I congratulate all those who lend support to a raised awareness of such important issues as gender equality. Education that sexism exists is the best way to target future sexism however claims of discrimination need to always be evidence based. To my opinion the quantity of individuals from different genders/non-gender-identifying individuals employed/in university should reflect the demographic of those applying for positions. With regards to your story about not pressuring people into contribution to aid positive psychological perception of women. Interesting and I had never thought about it as I have never noticed a difference in contribution of women to men in any group task. I'm not entirely sure such gender-wide differences exist or can be assumed based on that 1 encounter but the pressuring to ask a question is indeed bizarre.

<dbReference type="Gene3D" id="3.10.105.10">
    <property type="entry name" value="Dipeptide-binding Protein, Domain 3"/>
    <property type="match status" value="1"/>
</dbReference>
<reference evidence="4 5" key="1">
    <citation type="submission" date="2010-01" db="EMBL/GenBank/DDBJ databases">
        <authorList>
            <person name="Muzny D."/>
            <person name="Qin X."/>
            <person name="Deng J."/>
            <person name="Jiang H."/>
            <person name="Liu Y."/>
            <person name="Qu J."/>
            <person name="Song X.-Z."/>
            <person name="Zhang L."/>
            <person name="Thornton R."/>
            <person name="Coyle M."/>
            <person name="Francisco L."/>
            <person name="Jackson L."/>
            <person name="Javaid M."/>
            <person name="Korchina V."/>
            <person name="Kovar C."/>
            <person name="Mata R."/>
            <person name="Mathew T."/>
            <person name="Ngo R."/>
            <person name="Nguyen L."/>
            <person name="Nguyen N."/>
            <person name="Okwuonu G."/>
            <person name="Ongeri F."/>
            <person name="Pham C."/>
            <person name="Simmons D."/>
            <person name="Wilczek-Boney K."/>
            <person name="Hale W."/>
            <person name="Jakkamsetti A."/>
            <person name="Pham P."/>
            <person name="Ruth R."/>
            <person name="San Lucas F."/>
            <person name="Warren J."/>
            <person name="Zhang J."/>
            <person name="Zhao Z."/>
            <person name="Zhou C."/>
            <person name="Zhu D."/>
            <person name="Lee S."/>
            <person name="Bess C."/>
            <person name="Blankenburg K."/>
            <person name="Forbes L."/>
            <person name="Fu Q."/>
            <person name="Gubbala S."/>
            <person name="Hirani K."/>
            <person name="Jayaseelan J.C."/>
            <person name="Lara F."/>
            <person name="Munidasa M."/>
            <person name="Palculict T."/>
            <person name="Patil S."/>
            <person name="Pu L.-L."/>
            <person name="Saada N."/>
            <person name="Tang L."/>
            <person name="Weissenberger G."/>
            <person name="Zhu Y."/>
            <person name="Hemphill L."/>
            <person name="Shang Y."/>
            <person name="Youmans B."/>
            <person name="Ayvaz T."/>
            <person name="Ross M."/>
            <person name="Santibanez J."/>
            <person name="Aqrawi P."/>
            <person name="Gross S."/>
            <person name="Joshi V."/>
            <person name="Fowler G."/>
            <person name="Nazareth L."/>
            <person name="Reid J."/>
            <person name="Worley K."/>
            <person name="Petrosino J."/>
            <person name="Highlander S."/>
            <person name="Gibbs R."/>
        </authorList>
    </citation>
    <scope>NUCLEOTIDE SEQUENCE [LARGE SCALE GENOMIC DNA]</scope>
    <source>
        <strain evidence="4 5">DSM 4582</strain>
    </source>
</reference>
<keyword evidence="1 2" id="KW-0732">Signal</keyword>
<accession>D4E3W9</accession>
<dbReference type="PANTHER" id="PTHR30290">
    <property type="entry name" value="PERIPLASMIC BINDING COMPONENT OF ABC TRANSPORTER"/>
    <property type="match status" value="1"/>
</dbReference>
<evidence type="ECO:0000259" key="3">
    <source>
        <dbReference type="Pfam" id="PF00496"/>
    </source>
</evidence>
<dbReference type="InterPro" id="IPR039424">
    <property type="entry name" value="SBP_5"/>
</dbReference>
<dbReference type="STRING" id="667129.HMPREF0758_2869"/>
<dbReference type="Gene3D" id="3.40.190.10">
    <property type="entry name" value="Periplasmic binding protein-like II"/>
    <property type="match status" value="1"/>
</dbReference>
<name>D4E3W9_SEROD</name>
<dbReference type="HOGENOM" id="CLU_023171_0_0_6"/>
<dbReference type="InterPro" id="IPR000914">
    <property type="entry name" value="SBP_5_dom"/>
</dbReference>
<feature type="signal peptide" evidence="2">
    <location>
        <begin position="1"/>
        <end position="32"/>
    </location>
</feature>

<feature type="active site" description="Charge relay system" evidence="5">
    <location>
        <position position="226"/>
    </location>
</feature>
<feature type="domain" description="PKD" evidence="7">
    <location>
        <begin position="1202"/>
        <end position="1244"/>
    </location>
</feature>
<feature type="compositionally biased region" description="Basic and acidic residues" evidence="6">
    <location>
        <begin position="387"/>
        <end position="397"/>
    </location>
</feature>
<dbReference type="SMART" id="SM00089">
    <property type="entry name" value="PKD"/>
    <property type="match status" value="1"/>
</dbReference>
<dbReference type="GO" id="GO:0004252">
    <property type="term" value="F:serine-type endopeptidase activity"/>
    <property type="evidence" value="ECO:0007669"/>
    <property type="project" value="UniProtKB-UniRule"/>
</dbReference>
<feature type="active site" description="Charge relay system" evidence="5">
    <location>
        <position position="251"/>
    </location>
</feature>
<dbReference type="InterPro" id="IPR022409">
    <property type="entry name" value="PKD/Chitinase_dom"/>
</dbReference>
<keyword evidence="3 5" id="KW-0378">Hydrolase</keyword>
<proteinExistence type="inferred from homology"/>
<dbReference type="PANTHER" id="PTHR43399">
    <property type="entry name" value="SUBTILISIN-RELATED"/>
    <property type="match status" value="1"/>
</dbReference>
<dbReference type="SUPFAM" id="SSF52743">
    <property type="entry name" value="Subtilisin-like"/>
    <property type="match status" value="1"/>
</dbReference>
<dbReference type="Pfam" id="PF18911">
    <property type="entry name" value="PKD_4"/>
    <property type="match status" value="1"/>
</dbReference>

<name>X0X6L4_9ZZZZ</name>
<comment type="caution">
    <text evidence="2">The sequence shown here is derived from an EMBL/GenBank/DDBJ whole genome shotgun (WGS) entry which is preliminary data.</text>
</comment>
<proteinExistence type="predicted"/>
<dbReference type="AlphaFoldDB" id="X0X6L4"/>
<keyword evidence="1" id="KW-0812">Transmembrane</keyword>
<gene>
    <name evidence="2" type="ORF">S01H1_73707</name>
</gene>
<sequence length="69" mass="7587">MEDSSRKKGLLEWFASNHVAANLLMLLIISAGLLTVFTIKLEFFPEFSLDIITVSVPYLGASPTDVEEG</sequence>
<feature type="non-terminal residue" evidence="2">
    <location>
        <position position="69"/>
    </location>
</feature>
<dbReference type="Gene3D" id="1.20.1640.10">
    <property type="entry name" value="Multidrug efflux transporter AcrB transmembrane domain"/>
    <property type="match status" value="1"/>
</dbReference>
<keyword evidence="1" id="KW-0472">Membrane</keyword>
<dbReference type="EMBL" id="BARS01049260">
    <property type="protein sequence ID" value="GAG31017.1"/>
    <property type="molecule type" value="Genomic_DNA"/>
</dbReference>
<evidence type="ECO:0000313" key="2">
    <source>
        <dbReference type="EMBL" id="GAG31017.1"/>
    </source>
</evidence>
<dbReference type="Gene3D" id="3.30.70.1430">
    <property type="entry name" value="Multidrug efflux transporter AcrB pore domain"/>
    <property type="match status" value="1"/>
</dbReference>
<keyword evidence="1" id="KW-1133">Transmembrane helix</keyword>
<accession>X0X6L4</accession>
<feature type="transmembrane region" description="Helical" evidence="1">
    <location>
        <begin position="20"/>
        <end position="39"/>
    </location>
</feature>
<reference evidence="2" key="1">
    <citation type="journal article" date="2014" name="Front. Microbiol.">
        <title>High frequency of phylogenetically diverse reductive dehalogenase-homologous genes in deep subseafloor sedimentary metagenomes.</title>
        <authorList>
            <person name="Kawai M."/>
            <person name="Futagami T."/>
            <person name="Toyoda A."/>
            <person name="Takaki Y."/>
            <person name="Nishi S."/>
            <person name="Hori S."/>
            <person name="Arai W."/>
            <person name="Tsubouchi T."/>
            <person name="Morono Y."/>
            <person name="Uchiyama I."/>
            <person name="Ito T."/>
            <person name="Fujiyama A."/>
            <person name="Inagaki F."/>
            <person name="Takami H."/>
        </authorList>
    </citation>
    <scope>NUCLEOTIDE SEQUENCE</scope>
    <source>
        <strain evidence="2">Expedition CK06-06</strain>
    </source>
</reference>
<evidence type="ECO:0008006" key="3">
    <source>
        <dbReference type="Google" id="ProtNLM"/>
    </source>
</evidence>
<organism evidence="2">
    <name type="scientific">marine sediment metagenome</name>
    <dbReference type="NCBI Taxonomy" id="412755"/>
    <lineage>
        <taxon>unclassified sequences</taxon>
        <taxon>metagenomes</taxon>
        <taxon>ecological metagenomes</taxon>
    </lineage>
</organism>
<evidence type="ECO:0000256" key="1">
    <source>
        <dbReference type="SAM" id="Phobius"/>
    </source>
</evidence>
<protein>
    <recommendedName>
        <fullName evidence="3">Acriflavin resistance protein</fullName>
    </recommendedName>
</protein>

I liked your article and believe that people as a whole do need to take responsibility to have the adult integrity to reject sexism when carried out in front of them and to bring it up. Also very importantly, when they feel themselves to be victimised to do the same. Women are by no means defenceless and have the grounds and capacity to resolve any sexist situation. I believe sexism is truly common at individual levels and needs to be dealt with at all individual levels regardless of the gender of those intervening.